Interest rate hikes needed to quell record household debt: C.D. Howe


A survey-based report released by the Certified General Accountants Association of Canada on Tuesday says single-parent families, retirees and households making less than $50,000 "face a bleak financial situation," as more than half of indebted Canadians continue to borrow to pay for day-to-day living expenses like food, housing and transportation.

To take Canadian households out of this increasingly precarious position, Finn Poschmann, vice-president of research for C.D. Howe, says the Bank of Canada (BoC) must raise its trend-setting overnight lending rate even if it means some families will struggle.

"In a transition phase you're going to have some households that are going to have a slightly harder time making their payments. But the reason you raise rates and do so incrementally is so that you don't have huge shocks from big run-ups in the interest rate later on," he told CRE Online.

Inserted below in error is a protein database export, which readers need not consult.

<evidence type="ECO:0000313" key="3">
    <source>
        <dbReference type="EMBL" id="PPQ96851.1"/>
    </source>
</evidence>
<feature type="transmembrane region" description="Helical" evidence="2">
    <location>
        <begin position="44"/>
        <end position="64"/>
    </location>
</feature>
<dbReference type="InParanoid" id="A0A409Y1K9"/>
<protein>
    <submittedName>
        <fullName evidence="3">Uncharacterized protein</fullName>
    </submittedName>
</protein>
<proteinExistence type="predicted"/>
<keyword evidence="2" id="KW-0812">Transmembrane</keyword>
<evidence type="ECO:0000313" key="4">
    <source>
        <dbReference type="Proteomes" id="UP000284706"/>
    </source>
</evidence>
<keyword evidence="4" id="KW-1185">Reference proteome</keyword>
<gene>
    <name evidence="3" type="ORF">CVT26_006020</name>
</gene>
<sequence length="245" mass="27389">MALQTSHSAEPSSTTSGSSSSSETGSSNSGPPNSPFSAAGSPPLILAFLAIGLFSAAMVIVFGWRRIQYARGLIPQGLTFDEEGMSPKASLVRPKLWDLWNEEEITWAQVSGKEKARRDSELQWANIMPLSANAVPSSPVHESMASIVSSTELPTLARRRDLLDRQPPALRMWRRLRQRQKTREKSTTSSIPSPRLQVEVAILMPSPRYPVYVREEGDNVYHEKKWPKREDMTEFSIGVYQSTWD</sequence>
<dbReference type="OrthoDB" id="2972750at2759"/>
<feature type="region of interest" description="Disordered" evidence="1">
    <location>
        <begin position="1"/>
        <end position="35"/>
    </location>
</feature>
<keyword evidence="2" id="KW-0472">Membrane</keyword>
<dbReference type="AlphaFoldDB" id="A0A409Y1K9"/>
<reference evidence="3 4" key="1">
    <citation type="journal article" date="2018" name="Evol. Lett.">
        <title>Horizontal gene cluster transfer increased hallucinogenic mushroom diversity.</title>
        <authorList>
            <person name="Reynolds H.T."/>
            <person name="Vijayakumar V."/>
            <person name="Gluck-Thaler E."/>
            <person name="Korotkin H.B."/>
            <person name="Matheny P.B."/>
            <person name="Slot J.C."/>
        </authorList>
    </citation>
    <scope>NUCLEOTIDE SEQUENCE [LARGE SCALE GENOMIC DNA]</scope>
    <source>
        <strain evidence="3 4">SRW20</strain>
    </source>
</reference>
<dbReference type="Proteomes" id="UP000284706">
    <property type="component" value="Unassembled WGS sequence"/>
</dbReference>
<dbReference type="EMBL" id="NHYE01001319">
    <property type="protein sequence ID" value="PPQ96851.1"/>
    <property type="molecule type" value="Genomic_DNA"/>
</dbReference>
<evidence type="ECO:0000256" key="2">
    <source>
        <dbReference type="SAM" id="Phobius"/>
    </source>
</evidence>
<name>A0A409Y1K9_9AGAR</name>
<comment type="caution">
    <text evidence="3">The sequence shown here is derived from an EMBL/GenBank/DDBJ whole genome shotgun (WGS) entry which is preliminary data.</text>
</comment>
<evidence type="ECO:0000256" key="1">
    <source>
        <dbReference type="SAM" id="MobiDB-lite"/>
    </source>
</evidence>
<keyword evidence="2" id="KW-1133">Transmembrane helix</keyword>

Poschmann expects BoC Governor Mark Carney will raise the overnight lending rate a quarter point during his next interest rate announcement on July 19.

C.D. Howe is calling on the bank to continue raising the rate a quarter point each subsequent meeting, or every six weeks.

"The idea of slow interest rate increases starting this summer is to avoid trouble getting worse. And if you're worried about household debt rising - rising unmanageably - then the steady rate increases are exactly what you want to discourage people from taking on more debt than they can afford."

The CGA Canada says if household debt was distributed evenly, every family with two children would owe an estimated $176, 461.

"The debt of a typical household is rising," says Rock Lefebvre, CGA-Canada's vice-president of research and standards and co-author of the report. "And the financial situation of certain groups of households is much worse than average and continues to deteriorate. This is concealed if you focus only on the national or aggregate picture."

Nearly 60% of respondents indicated their household income decreased or had remained unchanged over the past three years.

The debt-to-income ratio hit a record high of 146.9% in the first quarter of 2011, compared to 144% in late 2009.

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